Translated from Hebrew by Aviva Kamil I can not recall when the first stage performance of the Novogrudok theatre took place. But two things are firmly engraved in my mind: a) the first play which we staged was titled The Jewish Heart, b) the people of Novogrudok called our theatre group triater [a deliberate distortion of the Yiddish word te'ater - the theatre], to indicate how ridiculous, in their opinion, our experiment was.
We did not enjoy this attitude, but it did not weaken our resolve to establish a theatre, perform in it, find an outlet for our theatrical talent and, most important of all, help the needy of our town.
There were many charitable institutions in Novogrudok, but they could not take care of all the needs of the poor amongst us. Conditions worsened as winter approached and many of the town's poor were in need of firewood, clothing and some money to buy matzos. The mitzvah of charity at Passover was very important in our town, which was known as the town of matzos.
The first performance took place in Leizerovski's private home. Its success was obvious, because after a short time we had to find a larger venue. We moved to the Firemen's Hall. It added to our tasks. Preparations for the evening performance started in the afternoon, all the red firemen's trucks had to be taken out and benches arranged in the hall. Suspense was high and the atmosphere was very much like that of a proper theatre. Interest in the theatre grew.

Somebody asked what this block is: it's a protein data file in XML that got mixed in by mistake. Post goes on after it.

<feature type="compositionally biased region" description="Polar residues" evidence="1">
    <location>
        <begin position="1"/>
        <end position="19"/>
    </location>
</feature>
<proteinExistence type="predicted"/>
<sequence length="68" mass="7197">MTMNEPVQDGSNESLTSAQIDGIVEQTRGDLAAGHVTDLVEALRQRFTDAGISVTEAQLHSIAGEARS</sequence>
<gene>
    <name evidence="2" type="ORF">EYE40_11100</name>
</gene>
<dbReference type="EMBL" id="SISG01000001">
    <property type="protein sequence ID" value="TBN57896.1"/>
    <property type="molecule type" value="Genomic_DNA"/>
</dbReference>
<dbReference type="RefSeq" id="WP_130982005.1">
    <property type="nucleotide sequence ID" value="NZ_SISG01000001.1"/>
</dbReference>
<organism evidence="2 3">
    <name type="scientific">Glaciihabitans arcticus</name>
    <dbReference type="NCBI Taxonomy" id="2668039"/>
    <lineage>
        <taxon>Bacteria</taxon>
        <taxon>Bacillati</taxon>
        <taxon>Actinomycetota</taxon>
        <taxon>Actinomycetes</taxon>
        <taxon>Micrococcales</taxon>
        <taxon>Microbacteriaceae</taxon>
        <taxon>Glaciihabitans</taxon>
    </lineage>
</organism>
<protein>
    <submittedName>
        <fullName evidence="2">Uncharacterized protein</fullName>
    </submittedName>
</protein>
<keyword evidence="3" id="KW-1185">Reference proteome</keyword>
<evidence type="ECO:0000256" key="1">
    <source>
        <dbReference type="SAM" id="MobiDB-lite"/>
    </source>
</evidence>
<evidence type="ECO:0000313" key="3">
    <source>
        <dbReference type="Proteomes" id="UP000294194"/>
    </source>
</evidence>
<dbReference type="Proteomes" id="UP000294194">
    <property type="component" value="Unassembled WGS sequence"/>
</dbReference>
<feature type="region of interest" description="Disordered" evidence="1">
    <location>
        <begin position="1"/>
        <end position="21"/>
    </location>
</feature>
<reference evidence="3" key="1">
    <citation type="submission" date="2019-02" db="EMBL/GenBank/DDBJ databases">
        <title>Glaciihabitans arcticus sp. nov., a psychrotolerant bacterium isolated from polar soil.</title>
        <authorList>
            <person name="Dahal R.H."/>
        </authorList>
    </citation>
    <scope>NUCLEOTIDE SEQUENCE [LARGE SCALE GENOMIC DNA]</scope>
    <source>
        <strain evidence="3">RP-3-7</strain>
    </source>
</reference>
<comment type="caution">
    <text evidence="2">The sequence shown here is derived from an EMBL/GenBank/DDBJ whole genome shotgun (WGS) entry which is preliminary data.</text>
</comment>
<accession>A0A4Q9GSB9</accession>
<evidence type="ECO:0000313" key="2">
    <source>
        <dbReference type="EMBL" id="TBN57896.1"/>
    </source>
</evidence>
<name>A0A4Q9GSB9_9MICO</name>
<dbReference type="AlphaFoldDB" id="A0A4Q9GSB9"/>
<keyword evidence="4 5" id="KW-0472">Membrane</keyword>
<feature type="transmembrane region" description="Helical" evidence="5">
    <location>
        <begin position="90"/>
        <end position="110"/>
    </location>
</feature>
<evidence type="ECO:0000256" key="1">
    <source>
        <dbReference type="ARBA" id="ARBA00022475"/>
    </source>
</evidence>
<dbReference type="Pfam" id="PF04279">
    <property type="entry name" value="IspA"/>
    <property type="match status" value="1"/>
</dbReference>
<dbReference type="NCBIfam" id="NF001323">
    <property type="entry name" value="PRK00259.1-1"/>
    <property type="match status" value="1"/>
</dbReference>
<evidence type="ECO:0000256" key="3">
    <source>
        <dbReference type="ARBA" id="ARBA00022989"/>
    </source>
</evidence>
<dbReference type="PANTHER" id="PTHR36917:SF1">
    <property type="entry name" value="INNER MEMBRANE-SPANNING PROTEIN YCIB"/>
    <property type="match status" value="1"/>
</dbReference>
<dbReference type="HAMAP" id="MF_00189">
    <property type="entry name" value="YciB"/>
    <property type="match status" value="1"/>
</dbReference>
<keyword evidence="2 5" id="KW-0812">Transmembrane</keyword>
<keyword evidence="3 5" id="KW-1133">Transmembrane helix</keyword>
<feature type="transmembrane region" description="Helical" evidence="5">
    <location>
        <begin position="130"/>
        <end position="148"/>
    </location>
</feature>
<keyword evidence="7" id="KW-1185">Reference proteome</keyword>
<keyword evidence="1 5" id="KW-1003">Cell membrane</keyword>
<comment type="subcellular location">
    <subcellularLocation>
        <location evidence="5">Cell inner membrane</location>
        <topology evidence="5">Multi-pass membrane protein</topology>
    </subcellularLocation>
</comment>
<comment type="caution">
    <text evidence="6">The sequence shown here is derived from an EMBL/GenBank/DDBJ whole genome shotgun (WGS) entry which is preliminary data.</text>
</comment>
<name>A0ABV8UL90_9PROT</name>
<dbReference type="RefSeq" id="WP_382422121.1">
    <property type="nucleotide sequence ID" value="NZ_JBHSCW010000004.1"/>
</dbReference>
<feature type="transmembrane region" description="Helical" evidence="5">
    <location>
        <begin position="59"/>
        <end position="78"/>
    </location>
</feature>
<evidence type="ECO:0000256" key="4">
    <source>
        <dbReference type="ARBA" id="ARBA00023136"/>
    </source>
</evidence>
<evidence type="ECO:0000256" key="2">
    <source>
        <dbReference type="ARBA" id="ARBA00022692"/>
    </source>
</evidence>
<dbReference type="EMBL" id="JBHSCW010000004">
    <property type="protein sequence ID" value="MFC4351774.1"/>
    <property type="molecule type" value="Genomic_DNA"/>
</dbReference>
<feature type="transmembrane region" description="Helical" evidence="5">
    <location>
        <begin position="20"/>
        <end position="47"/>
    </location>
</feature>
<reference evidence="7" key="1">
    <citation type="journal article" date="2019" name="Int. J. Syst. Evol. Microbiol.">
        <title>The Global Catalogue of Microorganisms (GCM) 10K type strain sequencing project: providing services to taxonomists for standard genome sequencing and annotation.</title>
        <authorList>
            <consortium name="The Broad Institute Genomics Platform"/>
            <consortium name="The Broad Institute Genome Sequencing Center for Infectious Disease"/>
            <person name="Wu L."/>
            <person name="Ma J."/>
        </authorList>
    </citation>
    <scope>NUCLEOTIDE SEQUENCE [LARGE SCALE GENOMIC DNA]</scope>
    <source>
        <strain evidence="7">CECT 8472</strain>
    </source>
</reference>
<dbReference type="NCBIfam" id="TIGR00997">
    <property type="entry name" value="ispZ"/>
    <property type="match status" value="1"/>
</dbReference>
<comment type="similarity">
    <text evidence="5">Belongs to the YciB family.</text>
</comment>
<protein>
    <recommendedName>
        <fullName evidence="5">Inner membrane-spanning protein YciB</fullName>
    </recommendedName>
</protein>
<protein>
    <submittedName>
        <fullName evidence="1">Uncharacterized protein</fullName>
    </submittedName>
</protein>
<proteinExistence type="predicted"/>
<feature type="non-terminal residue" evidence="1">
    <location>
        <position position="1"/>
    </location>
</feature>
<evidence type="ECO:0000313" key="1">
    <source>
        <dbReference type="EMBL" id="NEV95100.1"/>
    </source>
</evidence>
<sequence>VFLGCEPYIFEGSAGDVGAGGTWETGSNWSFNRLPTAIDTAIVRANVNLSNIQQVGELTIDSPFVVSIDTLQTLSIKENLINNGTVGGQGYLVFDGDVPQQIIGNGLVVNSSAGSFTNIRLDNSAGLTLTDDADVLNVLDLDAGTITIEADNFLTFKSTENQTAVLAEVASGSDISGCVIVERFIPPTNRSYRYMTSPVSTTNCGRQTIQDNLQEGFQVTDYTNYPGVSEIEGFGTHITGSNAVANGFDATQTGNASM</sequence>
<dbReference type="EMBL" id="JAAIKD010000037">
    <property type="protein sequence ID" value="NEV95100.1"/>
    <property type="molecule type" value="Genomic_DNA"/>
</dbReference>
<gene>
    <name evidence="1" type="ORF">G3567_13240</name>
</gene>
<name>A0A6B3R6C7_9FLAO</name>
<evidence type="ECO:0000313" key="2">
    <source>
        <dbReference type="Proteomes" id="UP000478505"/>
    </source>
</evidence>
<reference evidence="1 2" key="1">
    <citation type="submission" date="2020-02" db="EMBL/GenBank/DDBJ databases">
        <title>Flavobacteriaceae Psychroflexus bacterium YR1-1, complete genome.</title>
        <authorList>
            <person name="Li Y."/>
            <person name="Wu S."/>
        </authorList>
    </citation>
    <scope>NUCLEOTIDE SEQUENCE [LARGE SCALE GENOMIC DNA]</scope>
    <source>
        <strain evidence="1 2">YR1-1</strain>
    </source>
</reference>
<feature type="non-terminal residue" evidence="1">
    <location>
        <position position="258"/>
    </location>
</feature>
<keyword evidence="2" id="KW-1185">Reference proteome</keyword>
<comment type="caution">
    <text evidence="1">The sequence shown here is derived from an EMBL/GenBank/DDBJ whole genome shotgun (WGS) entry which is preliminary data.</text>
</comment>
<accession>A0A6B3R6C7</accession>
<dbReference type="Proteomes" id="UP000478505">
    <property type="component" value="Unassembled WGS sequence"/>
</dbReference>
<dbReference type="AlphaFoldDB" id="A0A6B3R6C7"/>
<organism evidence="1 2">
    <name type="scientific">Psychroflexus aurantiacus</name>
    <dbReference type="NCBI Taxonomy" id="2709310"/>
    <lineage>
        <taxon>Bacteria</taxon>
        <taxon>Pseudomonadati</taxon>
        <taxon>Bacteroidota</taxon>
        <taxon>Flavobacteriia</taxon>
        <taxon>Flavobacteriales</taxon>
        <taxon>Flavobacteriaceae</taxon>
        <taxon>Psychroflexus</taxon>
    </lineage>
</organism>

For the first performances we, the players (we were called komediantoon [comedians] by the people of Novogrudok) went from house to house selling tickets, emphasizing the charitable aim of our group as the main motivation.
Later we sold tickets on the premises, and I remember that it was very difficult to buy a ticket for many performances. It became a real theatre, but we remained amateurs and accepted no reward.
Leizer (Eliezer) Rabinovich was our director. He was an amateur and a volunteer. He was also a cantor. Many in town did not look upon it favourably - should a cantor be connected with a triater?. But many were also against any change in the established order in our town, and many others were unconcerned about any problems of the Jewish community.
It should not be forgotten that the famous yeshiva of Reb Yoyzl [Yosef] was in Novogrudok. The town was a bastion of Jewish orthodoxy. This could have been the reason for the unrest among the youth; we were looking for new activities and spirituality. The cantor, Leizer Rabinovich, always supported the young. He approached his work as a director with great enthusiasm, at times exaggerated. It gave him a lot of satisfaction. Sometimes he was asked to write a piece of music to accompany the play. This pleased him enormously. Once he brought a handwritten play from Warsaw, as yet unpublished, Der Dorf Yung [The Village Youth] by L. Kabrin. It impressed him greatly and he wanted us to perform it. We staged it with everyone's help. The artistic and monetary rewards were great. And then came a crisis. We began to regard ourselves as real actors. We demanded that a professional director should be engaged, one who would be able to develop our hidden talents. A director, Madam Domb, was brought from Vilna. She directed the play The Kreutzer Sonata. Then another director was brought to town. I cannot remember his name.